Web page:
“I have no time!”
This is one of the most common frustrations I hear from teachers.
This lack of time often impedes innovation and change. Pedagogical improvements such as project based learning, assessment for learning, technology integration (substitute whatever you like here) are shelved because of a stated lack of time.
To be perfectly honest – I tend to have little patience for the “time” complaint (perhaps this will be a different blog post).
Nonetheless, I do empathize with teachers who feel overwhelmed by the breadth of some of our current curriculum documents - particularly those curriculums that are laden with facts and information. Many of our current documents are heavily prescriptive – often burdening teachers and students with an overabundance of learning outcomes.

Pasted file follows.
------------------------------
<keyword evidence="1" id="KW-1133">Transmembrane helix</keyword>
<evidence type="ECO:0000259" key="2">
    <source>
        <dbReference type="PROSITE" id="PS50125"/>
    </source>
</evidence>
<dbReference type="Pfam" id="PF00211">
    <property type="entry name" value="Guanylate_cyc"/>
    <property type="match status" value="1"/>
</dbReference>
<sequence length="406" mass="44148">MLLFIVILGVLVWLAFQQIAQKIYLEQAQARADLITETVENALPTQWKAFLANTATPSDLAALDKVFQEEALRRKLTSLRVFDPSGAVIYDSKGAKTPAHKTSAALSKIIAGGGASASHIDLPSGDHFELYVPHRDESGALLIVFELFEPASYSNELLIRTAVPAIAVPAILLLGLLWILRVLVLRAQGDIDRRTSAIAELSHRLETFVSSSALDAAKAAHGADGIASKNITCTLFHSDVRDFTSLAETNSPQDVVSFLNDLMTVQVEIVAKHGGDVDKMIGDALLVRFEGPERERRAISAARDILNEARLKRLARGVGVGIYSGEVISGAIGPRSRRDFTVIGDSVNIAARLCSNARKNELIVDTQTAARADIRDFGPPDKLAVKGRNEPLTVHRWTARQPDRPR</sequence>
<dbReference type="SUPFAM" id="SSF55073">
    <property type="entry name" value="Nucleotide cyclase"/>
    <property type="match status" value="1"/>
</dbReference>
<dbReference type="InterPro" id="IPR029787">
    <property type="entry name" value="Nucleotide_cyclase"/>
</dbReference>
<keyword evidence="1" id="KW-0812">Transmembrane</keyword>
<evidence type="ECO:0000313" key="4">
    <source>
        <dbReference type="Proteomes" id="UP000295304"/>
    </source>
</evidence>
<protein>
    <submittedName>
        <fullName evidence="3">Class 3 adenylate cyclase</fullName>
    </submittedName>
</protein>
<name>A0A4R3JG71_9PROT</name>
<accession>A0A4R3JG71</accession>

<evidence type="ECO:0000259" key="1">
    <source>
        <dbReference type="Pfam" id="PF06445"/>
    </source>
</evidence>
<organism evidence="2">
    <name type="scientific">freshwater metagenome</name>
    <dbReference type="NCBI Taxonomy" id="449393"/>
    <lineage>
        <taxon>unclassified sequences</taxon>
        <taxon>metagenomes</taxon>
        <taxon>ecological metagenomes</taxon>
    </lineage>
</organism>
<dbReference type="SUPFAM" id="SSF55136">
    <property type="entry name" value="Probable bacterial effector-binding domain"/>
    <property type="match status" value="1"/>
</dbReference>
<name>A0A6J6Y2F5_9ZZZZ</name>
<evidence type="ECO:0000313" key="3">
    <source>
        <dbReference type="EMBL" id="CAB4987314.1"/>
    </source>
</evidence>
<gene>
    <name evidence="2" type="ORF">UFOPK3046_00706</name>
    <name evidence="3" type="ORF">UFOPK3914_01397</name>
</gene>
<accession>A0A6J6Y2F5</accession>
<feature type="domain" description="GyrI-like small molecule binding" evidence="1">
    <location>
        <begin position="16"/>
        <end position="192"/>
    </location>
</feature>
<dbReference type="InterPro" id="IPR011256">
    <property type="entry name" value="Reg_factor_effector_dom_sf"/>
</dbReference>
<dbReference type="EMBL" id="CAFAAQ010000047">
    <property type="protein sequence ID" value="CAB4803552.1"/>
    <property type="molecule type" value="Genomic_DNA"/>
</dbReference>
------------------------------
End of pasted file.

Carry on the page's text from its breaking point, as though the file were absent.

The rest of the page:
Why are these documents a mile wide and only an inch deep?
Is it necessary, in our information rich age, to have our students remembering information that is at their immediate disposal 24/7?
I wonder, like other educators I have spoken to, if the current state of curriculum documents is a collective exercise in “covering our back sides” by all educational stakeholders.
I am also left wondering if our heavily prescriptive curricula stems from fundamental lack of trust in teachers.
Should we be teaching student the skills to access, evaluate, discern and communicate about the information at their disposal?
As we continue to talk about the reforms to our education system in BC, I am hopeful that one of the first and most tangible things we look to reform is curriculum documents.
(For what it’s worth, I think new curriculum documents should be a 100 meters wide and 100 meters deep with an emphasis on skills.)
This tangible change might provide the momentum and spark for other changes to our system as well!
Of course, I’m still figuring things out and any thoughts and suggestions are welcome!